The only significant contribution to the correlation between the first antenna 240 and the second antenna 250 is the Eθ component of the radiation pattern of both antennas 240, 250 when they occur in common angular regions. The phenomena that minimize the correlation is best understood by examining the radiation patterns of the two antennas.

FIG. 3 shows a radiation pattern 300 for the Eθ polarization of the first antenna 240 shown in FIG. 2. The axes of the radiation pattern are aligned according to the axes shown in FIG. 2. At a given radius r from the phone, the magnitude of the θ component of the electric field E from the first antenna 240 is shown. The magnitude of the Eθ radiation pattern is expressed in terms of distance from the origin, i.e., the farther the pattern is from the origin, the stronger the radiation component. The Eθ radiation pattern 300 generally has a shape of a toroid oriented in the xy-plane. In other words, the Eθ pattern shows negligible Eθ radiation components along the z-axis. The radiation pattern for the Eφ polarization of the first antenna 240 shown in FIG. 2 is negligible.

FIG. 4 shows the radiation pattern 400 for the Eφ polarization of the second antenna 250 shown in FIG. 2. The axes of the radiation pattern are aligned according to the axes shown in FIG. 2. At a given radius r from the phone, the magnitude of the φ component of the electric field E from the second antenna 250 is shown. The magnitude of the Eφ radiation pattern is expressed in terms of distance from the origin, i.e., the farther the pattern is from the origin, the stronger the radiation component. The Eφ radiation pattern 400 generally has a shape of two bulbous lobes mirrored by the xz-plane. In other words, the Eφ pattern shows negligible Eφ radiation components in the xz-plane. On the other hand, the figure-8-shaped major axis 450 of the radiation pattern 400 peaks along the y-axis. These peaks would correspond physically to the “front” or keypad side and the “back” or battery side of the radiotelephone 250 shown in FIG. 2.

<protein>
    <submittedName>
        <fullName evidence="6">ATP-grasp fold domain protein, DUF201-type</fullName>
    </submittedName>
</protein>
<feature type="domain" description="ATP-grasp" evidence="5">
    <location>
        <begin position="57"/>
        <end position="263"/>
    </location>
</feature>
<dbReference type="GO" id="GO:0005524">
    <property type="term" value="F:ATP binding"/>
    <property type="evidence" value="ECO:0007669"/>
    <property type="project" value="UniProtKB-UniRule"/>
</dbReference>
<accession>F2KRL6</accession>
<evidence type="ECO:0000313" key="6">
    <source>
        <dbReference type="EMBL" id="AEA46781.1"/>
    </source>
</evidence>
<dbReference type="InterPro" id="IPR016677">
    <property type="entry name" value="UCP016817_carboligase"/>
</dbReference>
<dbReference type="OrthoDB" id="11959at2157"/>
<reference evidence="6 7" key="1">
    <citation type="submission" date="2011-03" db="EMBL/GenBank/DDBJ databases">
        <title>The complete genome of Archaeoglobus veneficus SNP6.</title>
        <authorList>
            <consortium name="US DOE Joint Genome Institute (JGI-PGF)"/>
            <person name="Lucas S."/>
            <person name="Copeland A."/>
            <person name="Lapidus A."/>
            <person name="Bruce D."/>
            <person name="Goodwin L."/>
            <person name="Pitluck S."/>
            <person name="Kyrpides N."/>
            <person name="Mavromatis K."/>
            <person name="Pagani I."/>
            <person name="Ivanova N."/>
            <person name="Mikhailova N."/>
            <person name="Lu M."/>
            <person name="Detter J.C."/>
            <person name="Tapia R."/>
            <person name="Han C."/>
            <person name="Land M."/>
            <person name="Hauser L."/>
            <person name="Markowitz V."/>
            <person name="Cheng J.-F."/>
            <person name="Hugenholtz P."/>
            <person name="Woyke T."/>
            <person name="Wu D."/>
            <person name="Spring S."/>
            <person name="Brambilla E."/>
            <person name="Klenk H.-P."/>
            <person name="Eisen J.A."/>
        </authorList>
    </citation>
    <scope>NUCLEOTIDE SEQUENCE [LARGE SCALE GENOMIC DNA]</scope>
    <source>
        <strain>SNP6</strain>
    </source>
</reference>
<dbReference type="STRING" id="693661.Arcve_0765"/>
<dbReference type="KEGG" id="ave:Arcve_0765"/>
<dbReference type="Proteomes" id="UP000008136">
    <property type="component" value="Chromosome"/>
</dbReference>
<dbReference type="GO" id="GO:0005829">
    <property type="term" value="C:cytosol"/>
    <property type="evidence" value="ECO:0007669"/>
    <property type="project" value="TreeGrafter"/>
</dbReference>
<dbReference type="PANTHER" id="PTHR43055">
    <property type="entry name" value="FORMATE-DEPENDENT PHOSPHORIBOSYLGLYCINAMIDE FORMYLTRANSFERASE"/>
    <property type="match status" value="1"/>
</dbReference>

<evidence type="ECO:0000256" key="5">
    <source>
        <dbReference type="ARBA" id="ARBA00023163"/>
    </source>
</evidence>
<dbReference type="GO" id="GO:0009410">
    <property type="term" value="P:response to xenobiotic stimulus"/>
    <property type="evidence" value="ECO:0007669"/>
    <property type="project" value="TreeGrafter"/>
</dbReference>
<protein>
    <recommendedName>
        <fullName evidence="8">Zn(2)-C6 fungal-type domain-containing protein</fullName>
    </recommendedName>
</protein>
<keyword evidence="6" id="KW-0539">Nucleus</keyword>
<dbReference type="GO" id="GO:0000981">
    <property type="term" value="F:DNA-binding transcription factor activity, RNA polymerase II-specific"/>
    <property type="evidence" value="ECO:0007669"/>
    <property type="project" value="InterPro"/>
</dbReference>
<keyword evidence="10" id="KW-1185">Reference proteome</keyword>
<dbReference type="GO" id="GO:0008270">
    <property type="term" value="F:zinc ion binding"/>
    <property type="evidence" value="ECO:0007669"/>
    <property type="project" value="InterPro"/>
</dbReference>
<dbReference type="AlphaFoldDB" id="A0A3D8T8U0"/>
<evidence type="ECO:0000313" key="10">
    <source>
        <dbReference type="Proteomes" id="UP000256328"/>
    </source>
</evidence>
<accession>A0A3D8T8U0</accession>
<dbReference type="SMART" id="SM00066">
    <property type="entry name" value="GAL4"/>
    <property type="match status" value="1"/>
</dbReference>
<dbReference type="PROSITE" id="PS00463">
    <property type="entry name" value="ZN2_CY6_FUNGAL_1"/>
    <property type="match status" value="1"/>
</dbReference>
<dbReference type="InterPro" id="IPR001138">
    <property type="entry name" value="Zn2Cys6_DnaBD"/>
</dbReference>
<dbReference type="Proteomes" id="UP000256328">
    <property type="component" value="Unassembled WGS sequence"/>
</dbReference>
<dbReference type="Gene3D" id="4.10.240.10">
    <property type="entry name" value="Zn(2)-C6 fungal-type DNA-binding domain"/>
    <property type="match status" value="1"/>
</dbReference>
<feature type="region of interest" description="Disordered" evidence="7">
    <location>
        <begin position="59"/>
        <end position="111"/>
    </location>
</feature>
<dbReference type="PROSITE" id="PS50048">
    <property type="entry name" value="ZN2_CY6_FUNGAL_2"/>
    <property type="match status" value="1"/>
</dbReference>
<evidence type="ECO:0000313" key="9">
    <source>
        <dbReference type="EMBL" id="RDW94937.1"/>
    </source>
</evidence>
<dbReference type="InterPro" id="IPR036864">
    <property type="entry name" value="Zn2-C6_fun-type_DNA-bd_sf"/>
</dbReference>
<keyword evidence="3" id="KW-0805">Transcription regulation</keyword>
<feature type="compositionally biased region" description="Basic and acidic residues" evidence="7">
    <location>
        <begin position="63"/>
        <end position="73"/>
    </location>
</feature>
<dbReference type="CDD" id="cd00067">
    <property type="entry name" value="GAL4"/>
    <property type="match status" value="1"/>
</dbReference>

FIG. 5 shows the radiation pattern 500 for the Eθ polarization of the second antenna 250 shown in FIG. 2. The axes of the radiation pattern are aligned according to the axes shown in FIG. 2. At a given radius r from the phone, the magnitude of the θ component of the electric field E from the second antenna 250 is shown. The magnitude of the Eθ radiation pattern is expressed in terms of distance from the origin, i.e., the farther the pattern is from the origin, the stronger the radiation component. The Eθ radiation pattern 500 generally has a shape of two bulbous lobes mirrored by the yz-plane. In other words, the Eθ pattern shows negligible Eθ radiation components in the yz-plane. On the other hand, the figure-8-shaped major axis 550 of the pattern 500 has peaks along the x-axis. These peaks would correspond physically to the “left” side and the “right” side of the radiotelephone 250 shown in FIG. 2.